The Province of Sinai carried out multiple attacks last week on a number of Egyptian and Palestinian targets.
The group claimed responsibility on Friday for an operation the previous day in which four men were killed on the Qantara-Arish International Road in the area of Sebeika, west of Arish. The four men were ambushed at a checkpoint set up by armed militants, who opened fire on their vehicles. A military corporal, a military conscript, a policeman and a member of the Sahwat group died in the attack. Also known as Battalion 103, the Sahwat group is an armed civilian troupe that collaborates with security forces in North Sinai to fight armed militants in the area.
The gunmen searched passing vehicles and checked passengers’ IDs at the makeshift checkpoint, according to a security source, who spoke to Mada Masr on condition of anonymity. The military personnel and the policeman were riding in one car, and the fourth man was one of two members of the Sahwat group riding in another car behind them, as per the source.
A worker at the nearby Nasr Salines Company said the checkpoint was set up by Province of Sinai gunmen as others simultaneously stormed the company headquarters. “The checkpoint was set up to protect the gunmen who stormed the company. Those manning the checkpoint gave heavy truck drivers — who transport packaged salt from the company to the port of Arish — flyers to warn them of [the consequences of] their work and prompt them to quit,” the worker said.
Mada Masr obtained a copy of the warning note. Under the title “Admonishment and Commandment,” the Province of Sinai made a threat that would be carried out if glass sand and salt continued to be exported out of Arish. “This is a forewarning to the owners of trucks that are used for the transportation of raw materials,” the statement read, asserting that these materials are exported to states that “antagonize and work against the state of Islam,” and are sold “for the benefit of the Egyptian regime.” The statement concluded with the pledge, “We shall fight apostates and infidels everywhere by any means possible.”
This is not the first time the company and its employees have been targeted. Armed members of the Province of Sinai also stormed the company headquarters in August 2017, setting up a checkpoint nearby and kidnapping three of its employees.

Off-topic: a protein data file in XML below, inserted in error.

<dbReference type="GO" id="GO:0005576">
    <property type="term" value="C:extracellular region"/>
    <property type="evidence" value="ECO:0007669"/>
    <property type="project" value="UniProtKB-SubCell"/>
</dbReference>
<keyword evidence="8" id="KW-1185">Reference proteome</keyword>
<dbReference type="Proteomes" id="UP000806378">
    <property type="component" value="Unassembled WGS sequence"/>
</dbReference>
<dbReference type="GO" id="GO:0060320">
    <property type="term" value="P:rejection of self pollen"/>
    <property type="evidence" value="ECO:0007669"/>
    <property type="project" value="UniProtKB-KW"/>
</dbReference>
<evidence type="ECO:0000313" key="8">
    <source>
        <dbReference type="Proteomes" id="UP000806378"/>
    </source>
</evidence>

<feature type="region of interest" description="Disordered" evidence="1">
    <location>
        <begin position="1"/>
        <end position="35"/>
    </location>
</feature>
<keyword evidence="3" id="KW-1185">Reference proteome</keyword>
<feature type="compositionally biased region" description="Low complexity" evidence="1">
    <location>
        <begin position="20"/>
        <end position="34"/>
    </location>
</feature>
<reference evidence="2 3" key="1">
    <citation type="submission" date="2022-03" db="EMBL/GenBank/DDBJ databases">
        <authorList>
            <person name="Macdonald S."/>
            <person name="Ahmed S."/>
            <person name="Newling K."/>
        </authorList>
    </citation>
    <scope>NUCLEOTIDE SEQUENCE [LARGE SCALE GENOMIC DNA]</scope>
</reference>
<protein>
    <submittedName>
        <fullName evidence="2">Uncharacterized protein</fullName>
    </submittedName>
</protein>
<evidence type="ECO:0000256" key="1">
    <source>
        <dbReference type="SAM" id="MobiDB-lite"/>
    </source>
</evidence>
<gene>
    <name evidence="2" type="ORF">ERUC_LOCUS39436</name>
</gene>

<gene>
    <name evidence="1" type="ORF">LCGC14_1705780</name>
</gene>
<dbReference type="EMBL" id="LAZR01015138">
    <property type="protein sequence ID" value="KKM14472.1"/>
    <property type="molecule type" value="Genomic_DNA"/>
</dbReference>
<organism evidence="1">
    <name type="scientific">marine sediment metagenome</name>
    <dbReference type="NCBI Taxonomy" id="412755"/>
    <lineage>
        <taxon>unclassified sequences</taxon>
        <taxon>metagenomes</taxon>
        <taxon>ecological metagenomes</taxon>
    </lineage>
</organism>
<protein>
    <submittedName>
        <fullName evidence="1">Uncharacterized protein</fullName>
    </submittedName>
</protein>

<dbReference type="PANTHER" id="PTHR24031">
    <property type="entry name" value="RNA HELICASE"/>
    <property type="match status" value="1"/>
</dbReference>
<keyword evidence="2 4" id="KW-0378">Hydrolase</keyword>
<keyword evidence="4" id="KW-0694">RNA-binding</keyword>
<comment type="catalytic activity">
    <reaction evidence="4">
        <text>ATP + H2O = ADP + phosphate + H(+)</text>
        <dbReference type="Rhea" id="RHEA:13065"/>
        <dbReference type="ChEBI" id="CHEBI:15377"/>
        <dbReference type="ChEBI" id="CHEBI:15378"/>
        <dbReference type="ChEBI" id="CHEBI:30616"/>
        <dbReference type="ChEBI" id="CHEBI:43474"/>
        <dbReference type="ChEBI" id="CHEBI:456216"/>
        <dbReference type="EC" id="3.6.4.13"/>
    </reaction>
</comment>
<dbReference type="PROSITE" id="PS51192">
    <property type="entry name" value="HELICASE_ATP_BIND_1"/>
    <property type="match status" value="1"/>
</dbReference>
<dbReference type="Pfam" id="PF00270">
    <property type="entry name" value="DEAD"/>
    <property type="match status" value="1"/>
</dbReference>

Later the same month, Province of Sinai militants dumped the severed heads of two of the three people who had been kidnapped from Nasr Salines Company in Attalawy Square in Arish.
Last Friday, another severed head was found in Attalawy Square. An eyewitness told Mada Masr, speaking on condition of anonymity, that gunmen riding in a private vehicle unloaded the contents of a large jute bag and left the contents in the middle of the square at around 8 pm. Upon closer inspection, this turned out to be the head of a Fawakhariya tribesman, one of Arish’s major tribes. According to the witness, it seemed as though the man had been beheaded with a blade.
Another source who works at Nasr Salines Company said that the company has been experiencing difficulty transporting its products, especially via ports, which are completely dependent on heavy-duty trucks. According to the source, things were made worse by the curfew, with limited working hours at the port and lengthy processes required to load cargo. Some ships are forced to sit at sea for days, sometimes weeks, before they are allowed to enter the port, he added.
International exports are lucrative for the company and are paid for in dollars, according to the source. Should they stop, the company’s operations would come to a complete halt and approximately 700 workers and employees would lose their jobs.
In August 2017, the Province of Sinai gave drivers who move cargo for the military’s cement factory in mid-Sinai a warning. They also made threats to those working on roads that are operated by the Armed Forces’ Engineering Authority.
By October, these threats were carried out. Several pieces of heavy machinery were set on fire at a paving site, and equipment that was being transferred to the Armed Forces’ cement factory were targeted.